Where was Robert Brustein’s better judgment when he sat down to write this ludicrously awful play? Apparently it was completely overcome by his lifelong jealousy-tinged contempt for everything the late Lee Strasberg and the Actors Studio stood for in the American theater. The result, “Nobody Dies on Friday,” is so naive — dramatically, intellectually and emotionally — so obvious, so unsubtle that it would make a 17-year-old blush, let alone a usually sophisticated 71-year-old theatrical gadfly like Brustein.
Surely this couldn’t have been written by the same man who founded the Yale Repertory Theater and the American Repertory Theater, who is the New Republic’s drama critic, and whose wondrously imaginative ART production of Pirandello’s “Six Characters in Search of an Author” has just been seen at the legendary Chekhov Moscow Art Theater.
There are other ironies. First, “Nobody Dies on Friday” (the title refers to Strasberg’s belief that Saturday’s newspapers ran only short obits) is exactly the sort of clunky realistic family play that, if written by someone else, Brustein the critic would rightly tear to pieces. Second, in their single-minded , passionate beliefs about acting and the theater, Brustein and Strasberg are more alike than different.
Blatantly based, often in an undigested way, on the autobiographical writings of Lee and Paula Strasberg’s two children, Susan and John, Brustein’s play takes place in the family’s Central Park West apartment in New York on the morning, afternoon and evening of Jan. 1, 1960, after one of their famous New Year’s Eve parties. As the familiarly dysfunctional quartet have at one another, Marilyn Monroe, who has been studying acting with Strasberg and his wife, is an unseen presence in an offstage bedroom, her bell and voice constantly demanding attention. Ultimately she overdoses on pills but is saved by Paula. Meanwhile, 18-year-old son John, who feels that he’s been abandoned by his parents because they are so obsessed with Monroe, has a noisy fight with Strasberg. The play ends with John alone center stage as the other three go off to tend to Monroe’s voracious wants and needs.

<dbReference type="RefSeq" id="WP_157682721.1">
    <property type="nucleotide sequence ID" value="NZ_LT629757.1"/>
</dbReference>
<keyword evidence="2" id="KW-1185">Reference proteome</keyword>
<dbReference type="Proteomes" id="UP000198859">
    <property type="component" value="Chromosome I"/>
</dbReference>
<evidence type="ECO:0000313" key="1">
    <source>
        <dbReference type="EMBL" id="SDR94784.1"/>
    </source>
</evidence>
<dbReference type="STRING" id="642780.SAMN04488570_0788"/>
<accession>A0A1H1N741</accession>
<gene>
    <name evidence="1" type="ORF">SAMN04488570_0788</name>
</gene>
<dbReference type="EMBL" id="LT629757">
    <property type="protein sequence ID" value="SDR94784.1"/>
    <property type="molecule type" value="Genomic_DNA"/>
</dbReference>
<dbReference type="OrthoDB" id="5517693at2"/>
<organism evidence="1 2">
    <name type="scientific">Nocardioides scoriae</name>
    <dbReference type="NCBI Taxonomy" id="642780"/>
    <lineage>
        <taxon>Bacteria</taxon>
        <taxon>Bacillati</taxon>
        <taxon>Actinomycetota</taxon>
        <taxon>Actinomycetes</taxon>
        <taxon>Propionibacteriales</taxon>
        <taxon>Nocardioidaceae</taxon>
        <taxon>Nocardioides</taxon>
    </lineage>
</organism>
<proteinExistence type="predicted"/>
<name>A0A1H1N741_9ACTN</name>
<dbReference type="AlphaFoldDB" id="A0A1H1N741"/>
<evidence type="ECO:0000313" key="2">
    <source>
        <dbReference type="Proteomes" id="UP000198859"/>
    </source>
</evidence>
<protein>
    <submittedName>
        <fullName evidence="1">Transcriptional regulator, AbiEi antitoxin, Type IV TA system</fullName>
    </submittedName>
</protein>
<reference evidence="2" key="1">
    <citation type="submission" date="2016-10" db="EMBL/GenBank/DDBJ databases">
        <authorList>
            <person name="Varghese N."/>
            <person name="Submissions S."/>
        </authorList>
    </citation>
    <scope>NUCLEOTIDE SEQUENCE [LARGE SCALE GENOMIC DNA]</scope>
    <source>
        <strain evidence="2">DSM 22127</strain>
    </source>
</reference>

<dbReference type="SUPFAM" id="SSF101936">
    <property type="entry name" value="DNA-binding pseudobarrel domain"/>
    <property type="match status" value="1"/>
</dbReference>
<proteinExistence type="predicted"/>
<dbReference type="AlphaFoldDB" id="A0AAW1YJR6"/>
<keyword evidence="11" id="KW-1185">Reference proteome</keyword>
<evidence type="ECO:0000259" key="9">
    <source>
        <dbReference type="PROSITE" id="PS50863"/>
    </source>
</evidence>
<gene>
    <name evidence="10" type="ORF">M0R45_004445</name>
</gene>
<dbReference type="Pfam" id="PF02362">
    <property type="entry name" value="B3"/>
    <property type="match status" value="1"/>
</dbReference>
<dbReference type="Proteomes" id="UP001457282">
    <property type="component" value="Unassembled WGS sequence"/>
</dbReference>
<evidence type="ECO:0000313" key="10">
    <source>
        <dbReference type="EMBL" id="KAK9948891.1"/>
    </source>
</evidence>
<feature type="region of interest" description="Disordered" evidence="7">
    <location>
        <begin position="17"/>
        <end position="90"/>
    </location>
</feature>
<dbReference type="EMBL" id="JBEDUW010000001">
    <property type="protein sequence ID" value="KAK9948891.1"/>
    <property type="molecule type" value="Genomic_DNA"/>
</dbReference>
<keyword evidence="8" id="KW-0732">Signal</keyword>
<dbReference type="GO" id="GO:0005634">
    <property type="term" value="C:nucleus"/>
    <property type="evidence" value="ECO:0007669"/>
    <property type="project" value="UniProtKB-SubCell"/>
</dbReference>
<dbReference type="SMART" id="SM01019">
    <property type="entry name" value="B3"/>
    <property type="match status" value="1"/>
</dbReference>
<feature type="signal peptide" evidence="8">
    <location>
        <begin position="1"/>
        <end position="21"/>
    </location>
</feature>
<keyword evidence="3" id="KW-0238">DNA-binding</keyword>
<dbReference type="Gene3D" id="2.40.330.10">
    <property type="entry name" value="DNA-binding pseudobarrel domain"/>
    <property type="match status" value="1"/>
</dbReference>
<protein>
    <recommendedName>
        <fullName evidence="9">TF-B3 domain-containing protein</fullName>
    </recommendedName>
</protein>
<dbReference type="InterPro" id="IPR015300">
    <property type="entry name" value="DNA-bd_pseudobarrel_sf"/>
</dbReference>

Theoretically, the play is about the tragic effects of celebrity in this country — Brustein seeing Strasberg and his wife desperately seeking it (and money) via Monroe. But it’s really about Brustein’s contempt for Strasberg. The playwright admits to finding him “a highly overrated cultural icon,” but surely he was a more intelligent and multidimensional man than the monstrously self-centered egotist pictured by Brustein. No wonder the usually reliable Alvin Epstein gives such an unconvincingly belligerent performance as Strasberg, Brustein having given him so many unspeakable lines to cope with and absolutely no subtext or depths to explore.
The 18-year-old John is the drama’s pivot, believably played by Robert Kropf. This may be because he’s also Brustein’s alter ego. When John and Strasberg argue about acting and the theater, it’s as if we’re hearing Brustein and Strasberg arguing. (In fact they never met.)
Given the unbelievability of most of the play, during which facts are trotted out with embarrassing obviousness and the phone is used with even more lack of dramatic sophistication (among the callers are Geraldine Page, Cheryl Crawford, Elia Kazan and Arthur Miller), Annette Miller does a credible job of portraying Paula Strasberg, though she’s never the highly dramatic character portrayed by daughter Susan in her two books. Emma Robertshas the toughest job — the role of Susan has simply not been written.
ART Institute student Rachel Warren is, not surprisingly, unreal as the voice of Monroe, and the device of keeping M.M. offstage just doesn’t work. David Wheeler’s direction is never more than rudimentary.
The setting of Michael Griggs’ apartment — crammed with books, records and photographs — is true to its Central Park West original.
At one point in “Nobody Dies on Friday” Strasberg shouts at his emotionally needy young son, “You’re nothing but a nobody.” The same could be said of this play.